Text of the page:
An image taken on Sept. 27, 2012, and released recently by NASA's Earth Observatory, shows off the satellite's penetrating gaze with a view of low-level, marine layer clouds off the coast of California. These clouds are invisible to technologies previously used to view nighttime scenes.
[Full Story: Night-Sensitive Satellite Spots Elusive Clouds]
Invader of the cold kind
The animation, made with weather data from the NOAA/NCEP Real-Time Mesoscale Analysis, begins on Saturday (Jan. 19) with very cold air seen only over the Rockies, Montana, North Dakota, the northern half of Minnesota and the northern portions of New England. Much of the eastern and central parts of the country saw weekend weather that was balmier than usual for mid-January.
[Full Story: Chilling! Arctic Air Invasion Captured in Animation]
Watch for falling rocks
The steep west face of Mount Dixon at Aoraki Mount Cook National Park fell at about 2:15 p.m. local time, leaving a dark trail of rock and ice across the park's Grand Plateau, the Timaru Herald reported.
[Full Story: Massive Rockfall Rattles New Zealand Park]
The entire brief life cycle of the storm was observed from above by NASA's Aqua satellite.
[Full Story: NASA Satellite Spies Quick Birth & Death of Tropical Cyclone]
An inflatable boat full of tourists found out recently in Hawaii, when two humpback whales circled their boat for at least 10 minutes, according to a report by Hawaii News Now. The female humpback whale bumped up against the boat as if she were scratching her back, a crew member for the tour company, Captain Zodiac Rafting Expeditions, told the site.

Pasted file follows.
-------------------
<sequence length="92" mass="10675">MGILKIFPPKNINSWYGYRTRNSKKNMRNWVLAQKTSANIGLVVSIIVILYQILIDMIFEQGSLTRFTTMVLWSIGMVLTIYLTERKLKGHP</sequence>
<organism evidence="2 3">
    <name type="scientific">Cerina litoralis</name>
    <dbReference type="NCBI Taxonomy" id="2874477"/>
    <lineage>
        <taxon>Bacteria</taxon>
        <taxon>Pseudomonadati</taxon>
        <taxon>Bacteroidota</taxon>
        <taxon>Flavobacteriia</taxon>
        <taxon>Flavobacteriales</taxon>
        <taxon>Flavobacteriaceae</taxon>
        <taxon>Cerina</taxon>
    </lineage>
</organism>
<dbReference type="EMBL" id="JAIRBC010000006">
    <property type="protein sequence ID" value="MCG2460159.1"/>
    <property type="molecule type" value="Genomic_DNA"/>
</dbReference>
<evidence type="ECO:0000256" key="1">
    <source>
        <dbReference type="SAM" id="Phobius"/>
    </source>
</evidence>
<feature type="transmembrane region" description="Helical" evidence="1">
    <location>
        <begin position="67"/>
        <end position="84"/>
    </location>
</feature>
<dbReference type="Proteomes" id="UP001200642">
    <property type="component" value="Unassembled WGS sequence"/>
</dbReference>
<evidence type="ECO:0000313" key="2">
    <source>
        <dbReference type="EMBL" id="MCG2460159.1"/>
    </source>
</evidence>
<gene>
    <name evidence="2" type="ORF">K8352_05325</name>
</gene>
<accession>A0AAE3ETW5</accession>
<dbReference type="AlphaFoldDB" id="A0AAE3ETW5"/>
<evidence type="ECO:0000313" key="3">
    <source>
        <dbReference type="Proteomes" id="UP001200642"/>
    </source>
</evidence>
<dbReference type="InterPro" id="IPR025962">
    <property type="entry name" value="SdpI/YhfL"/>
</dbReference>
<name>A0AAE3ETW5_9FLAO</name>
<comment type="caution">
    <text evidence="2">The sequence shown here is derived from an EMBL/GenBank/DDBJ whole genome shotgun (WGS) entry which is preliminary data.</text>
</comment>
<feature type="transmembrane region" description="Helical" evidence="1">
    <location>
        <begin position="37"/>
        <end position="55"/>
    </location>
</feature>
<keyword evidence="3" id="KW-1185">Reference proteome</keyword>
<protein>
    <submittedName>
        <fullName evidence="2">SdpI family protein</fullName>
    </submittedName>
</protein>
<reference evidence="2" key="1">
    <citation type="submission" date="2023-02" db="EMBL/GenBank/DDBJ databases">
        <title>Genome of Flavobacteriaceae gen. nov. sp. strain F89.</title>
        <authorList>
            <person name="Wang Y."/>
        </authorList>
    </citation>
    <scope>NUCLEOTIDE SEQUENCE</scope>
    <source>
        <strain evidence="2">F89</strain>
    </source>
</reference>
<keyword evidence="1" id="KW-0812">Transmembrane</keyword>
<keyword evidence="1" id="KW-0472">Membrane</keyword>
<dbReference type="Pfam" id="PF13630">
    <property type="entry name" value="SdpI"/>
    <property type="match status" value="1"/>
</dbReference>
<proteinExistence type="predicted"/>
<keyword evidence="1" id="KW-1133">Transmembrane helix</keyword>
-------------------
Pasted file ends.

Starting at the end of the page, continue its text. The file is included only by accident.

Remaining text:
[Full Story: A Whale of a Boat Ride Caught on Video]
Known as polar mesospheric or noctilucent clouds, these formations have been spotted from the Northern and Southern Hemispheres on ground, in airplanes and on spacecraft, according to the NASA Earth Observatory.
[Full Story: Astronaut Snaps Beautiful Photo of 'Night-Shining Clouds' ]
And for the first time, scientists have found evidence that these small sharks even go after one of the world's most fearsome predators, the great white shark. Great whites are about 10 times the size of a cookiecutter shark.
[Full Story: Cookiecutter Shark Takes Bite Out of Great White]
Only 29 volcanoes are active, occasionally spilling lava down their slopes or shooting steam and ash into the sky. On Jan. 11, NASA's Terra satellite snapped a picture of a fearsome foursome, as a quartet of Kamchatka's volcanoes erupted at the same time.
[Full Story: Fearsome Foursome of Eruptions Seen from Space]